FAQ

May 20, 2016

Does marrying a Japanese citizen automatically grant the spouse Japanese citizenship?

Simply marrying a Japanese citizen does not automatically grant Japanese citizenship to a foreign national.  Attaining Japanese citizenship must be done though the normal naturalization process.  While the naturalization process is somewhat easier for spouses of Japanese citizens, the naturalization application is quite time consuming and detailed.  In addition, there may be a waiting period of several years before the spouse can apply, depending on the circumstances.
May 2, 2016

Is it possible to apply to the Hague Convention from a non-signatory country?

The Hague Convention on the Civil Aspects of International Child Abduction is a treaty executed by over 90 countries around the world.  Like any other treaty, it binds the member countries to certain promises that must be upheld in relation to each other.  However, the Convention holds no power over countries that are not member States.  Therefore, applications cannot be made to or from countries that have yet to sign the Convention.
April 6, 2016

Is there any way to secure visitation rights through the Hague Convention on International Child Abduction?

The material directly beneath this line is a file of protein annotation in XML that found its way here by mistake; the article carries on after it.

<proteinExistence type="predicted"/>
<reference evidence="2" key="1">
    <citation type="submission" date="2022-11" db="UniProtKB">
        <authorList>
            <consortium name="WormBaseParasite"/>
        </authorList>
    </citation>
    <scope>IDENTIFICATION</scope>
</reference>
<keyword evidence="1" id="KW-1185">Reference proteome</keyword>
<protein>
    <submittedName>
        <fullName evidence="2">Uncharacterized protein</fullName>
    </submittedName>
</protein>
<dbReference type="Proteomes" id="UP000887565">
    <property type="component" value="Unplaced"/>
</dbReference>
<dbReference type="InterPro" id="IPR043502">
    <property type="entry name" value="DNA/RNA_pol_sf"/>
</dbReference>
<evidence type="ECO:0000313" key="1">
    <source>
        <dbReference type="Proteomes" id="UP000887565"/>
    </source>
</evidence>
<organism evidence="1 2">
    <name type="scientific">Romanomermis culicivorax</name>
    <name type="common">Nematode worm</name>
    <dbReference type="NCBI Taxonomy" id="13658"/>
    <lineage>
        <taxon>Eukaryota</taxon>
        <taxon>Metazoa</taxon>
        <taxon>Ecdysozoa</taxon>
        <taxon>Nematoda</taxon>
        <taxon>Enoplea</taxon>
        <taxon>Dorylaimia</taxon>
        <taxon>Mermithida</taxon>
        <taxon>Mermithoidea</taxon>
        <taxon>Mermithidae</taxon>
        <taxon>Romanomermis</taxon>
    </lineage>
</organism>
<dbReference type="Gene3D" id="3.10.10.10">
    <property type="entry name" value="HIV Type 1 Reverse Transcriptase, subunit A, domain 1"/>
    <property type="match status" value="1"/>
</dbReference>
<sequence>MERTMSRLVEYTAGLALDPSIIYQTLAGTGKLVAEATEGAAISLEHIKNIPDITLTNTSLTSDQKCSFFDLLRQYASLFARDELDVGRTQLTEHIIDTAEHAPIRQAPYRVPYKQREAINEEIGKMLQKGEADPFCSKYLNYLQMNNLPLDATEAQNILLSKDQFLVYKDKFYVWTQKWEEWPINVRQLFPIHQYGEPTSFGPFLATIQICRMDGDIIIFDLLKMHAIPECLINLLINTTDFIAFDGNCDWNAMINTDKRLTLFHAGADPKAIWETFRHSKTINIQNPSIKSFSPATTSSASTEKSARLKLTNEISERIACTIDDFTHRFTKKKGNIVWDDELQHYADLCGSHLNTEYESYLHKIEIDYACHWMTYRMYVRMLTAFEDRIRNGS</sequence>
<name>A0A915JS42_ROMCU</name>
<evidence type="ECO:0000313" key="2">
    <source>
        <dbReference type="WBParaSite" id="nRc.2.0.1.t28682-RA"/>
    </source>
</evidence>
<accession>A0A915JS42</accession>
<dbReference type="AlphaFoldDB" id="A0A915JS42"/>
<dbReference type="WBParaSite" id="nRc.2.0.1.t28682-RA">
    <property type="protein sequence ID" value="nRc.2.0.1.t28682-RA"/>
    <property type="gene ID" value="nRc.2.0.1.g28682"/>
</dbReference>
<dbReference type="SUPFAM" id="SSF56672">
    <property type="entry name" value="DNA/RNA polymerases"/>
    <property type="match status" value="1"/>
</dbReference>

In addition to cases seeking the return of an abducted child, the Hague Convention on International Child Abduction also accepts applications to ensure the effective exercise of rights of access and visitation for non-custodial parents.  For parents who have not been receiving adequate visitation with their abducted child, either through letters, emails, phone or video calls, this is a powerful tool to ensure visitation is maintained.
March 9, 2016

How does marriage affect separate and joint property in Japan?

Marriage in Japan, like many other parts of the world, acts not only as a social union but as an economic one as well.  In generally, husband and wife are expected to share property as one joint economic unit.  However, even after marriage there are certain objects that couples like to think of as solely their own and to some extent the law recognizes this.